Bipartisan group reveals agricultural worker immigration bill

Bipartisan group reveals agricultural worker immigration bill
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A bipartisan group of House members revealed an immigration bill to prop up the dwindling agricultural labor base by regularizing the status of foreign-born workers.

The bill, presented by Reps. Mario Diaz-BalartMario Rafael Diaz-BalartOn The Money: Lawmakers strike spending deal | US, China reach limited trade deal ahead of tariff deadline | Lighthizer fails to quell GOP angst over new NAFTA House passes bill that would give legal status to thousands of undocumented farmworkers House passes stopgap as spending talks stall MORE (R-Fla.), Zoe LofgrenZoe Ellen LofgrenGOP rejects effort to compel documents on delayed Ukraine aid White House appoints GOP House members to advise Trump's impeachment team Schiff huddles in Capitol with impeachment managers MORE (D-Calif.), Dan NewhouseDaniel (Dan) Milton NewhouseDemocrats launch bilingual ad campaign off drug pricing bill On The Money: Lawmakers strike spending deal | US, China reach limited trade deal ahead of tariff deadline | Lighthizer fails to quell GOP angst over new NAFTA House passes bill that would give legal status to thousands of undocumented farmworkers MORE (R-Wash.), Collin PetersonCollin Clark PetersonThe Hill's Morning Report - Dems to lay out impeachment case to senators next week House delivers impeachment articles to Senate Overnight Defense: Foreign policy takes center stage at Democratic debate | House delivers impeachment articles to Senate | Dems vow to force new vote on Trump's border wall MORE (D-Minn.), Jimmy PanettaJames Varni PanettaLawmakers warn Pentagon against reduction of US forces in Africa Hillicon Valley: Election security funding gets mixed response | Facebook tests community fact checking | Lawmakers look to block Chinese pick for IP organization | Secret court judge rebukes FBI over surveillance warrants Bipartisan lawmakers urge Trump to oppose Chinese nominee to lead intellectual property body MORE (D-Calif.), Mike SimpsonMIchael (Mike) Keith SimpsonOn The Money: Lawmakers strike spending deal | US, China reach limited trade deal ahead of tariff deadline | Lighthizer fails to quell GOP angst over new NAFTA House passes bill that would give legal status to thousands of undocumented farmworkers 'Minor league cities' need new federal partnership MORE (R-Idaho), and Doug LaMalfaDouglas (Doug) LaMalfaKoch campaign touts bipartisan group behind ag labor immigration bill On The Money: Lawmakers strike spending deal | US, China reach limited trade deal ahead of tariff deadline | Lighthizer fails to quell GOP angst over new NAFTA House passes bill that would give legal status to thousands of undocumented farmworkers MORE (R-Calif.) has the support of 24 Democrats and 20 Republicans.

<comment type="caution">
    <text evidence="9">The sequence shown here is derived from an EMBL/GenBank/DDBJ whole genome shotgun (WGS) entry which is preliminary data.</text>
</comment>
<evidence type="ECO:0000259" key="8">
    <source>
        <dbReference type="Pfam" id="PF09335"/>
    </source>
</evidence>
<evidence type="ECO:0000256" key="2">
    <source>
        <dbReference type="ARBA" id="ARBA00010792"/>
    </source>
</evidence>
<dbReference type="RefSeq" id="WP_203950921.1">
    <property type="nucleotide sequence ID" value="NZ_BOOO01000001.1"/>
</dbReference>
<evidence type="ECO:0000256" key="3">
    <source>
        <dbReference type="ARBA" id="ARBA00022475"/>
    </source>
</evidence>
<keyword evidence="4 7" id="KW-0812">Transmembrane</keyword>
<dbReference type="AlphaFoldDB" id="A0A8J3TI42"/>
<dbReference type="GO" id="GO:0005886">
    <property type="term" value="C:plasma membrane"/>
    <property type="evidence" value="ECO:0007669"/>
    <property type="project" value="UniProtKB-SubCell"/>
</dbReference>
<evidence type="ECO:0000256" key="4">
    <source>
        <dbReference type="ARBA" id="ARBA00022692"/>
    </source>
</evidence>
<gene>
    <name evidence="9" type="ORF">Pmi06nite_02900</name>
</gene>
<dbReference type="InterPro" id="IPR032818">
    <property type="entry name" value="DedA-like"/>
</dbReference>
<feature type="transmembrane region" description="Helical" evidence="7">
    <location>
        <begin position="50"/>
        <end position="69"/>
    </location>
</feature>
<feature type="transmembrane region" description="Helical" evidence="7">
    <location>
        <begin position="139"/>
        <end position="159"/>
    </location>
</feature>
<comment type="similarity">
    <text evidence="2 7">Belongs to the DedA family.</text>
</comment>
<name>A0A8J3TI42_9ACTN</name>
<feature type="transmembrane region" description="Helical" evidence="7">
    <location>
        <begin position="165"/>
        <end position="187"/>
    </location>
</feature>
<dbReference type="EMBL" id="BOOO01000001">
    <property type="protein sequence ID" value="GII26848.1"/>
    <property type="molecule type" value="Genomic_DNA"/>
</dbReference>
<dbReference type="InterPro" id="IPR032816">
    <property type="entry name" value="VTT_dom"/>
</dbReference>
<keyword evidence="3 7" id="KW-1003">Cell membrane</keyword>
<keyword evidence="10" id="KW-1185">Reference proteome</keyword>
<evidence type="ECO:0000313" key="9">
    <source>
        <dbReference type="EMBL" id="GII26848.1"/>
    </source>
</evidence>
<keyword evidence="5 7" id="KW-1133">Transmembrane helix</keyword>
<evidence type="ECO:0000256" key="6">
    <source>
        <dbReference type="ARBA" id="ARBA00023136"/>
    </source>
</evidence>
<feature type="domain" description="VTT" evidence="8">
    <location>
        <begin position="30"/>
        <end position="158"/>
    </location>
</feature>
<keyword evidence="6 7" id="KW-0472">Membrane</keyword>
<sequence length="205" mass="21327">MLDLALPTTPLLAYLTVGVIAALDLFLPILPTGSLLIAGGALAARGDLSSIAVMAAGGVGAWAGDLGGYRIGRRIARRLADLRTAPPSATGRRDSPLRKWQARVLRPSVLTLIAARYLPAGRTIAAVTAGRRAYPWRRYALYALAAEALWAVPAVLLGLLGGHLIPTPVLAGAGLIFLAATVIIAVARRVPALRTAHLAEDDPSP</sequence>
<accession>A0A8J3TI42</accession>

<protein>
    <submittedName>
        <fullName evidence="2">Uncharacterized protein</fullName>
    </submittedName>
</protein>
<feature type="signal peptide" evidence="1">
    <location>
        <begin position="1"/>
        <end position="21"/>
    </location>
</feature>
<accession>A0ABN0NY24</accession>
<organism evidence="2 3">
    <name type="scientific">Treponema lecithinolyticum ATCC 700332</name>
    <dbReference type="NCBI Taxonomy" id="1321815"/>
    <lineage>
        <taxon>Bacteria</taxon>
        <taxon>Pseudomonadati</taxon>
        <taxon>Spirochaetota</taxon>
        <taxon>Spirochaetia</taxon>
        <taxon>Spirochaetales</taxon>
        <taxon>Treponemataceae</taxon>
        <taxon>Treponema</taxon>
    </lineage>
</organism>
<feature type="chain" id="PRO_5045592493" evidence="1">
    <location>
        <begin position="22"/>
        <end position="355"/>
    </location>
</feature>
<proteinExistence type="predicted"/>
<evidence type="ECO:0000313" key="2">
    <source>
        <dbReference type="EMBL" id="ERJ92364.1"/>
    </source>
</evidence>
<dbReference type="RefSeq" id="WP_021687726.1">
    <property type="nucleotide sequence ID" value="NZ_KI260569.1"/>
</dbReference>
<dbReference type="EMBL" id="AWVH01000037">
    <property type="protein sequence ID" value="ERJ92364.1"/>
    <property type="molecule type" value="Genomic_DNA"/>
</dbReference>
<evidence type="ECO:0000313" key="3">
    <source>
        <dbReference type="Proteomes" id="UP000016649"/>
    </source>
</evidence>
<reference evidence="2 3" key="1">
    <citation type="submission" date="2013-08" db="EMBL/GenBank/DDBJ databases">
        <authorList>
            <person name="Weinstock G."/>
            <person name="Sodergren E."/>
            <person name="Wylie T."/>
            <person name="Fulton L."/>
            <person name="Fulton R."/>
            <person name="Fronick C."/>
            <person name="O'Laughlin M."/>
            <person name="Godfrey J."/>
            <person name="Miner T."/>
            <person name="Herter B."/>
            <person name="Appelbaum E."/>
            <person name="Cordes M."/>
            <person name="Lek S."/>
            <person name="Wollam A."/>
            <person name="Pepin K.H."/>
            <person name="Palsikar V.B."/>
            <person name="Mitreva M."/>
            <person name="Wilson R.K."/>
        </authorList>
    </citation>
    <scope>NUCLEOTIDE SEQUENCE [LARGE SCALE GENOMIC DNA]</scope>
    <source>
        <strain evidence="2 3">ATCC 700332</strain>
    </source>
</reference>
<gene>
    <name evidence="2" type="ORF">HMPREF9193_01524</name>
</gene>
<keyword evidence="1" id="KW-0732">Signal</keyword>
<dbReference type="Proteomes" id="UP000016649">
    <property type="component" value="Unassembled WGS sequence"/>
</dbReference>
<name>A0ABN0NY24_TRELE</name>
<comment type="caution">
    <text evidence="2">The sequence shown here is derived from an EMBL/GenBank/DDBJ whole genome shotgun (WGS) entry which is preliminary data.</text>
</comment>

“The success of our farmers, growers and producers is essential not only for our economy but for our national security," said Diaz-Balart, the lead Republican on the bill. "For far too long, we’ve suffered from a broken H2A visa system, making it difficult for farmers to hire the workforce necessary to provide to the American people."

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The bill would allow foreign agricultural workers who've worked in the sector for at least 180 days over the past two years to request five-year visas for themselves, their spouses and their minor children.

In order to renew their visas after five years, workers would have to prove they've worked at least 100 days in agriculture per year.

The bill would also allow a path to legal permanent status – which itself grants a path to citizenship – for previously-undocumented agricultural workers who pay a $1,000 fine.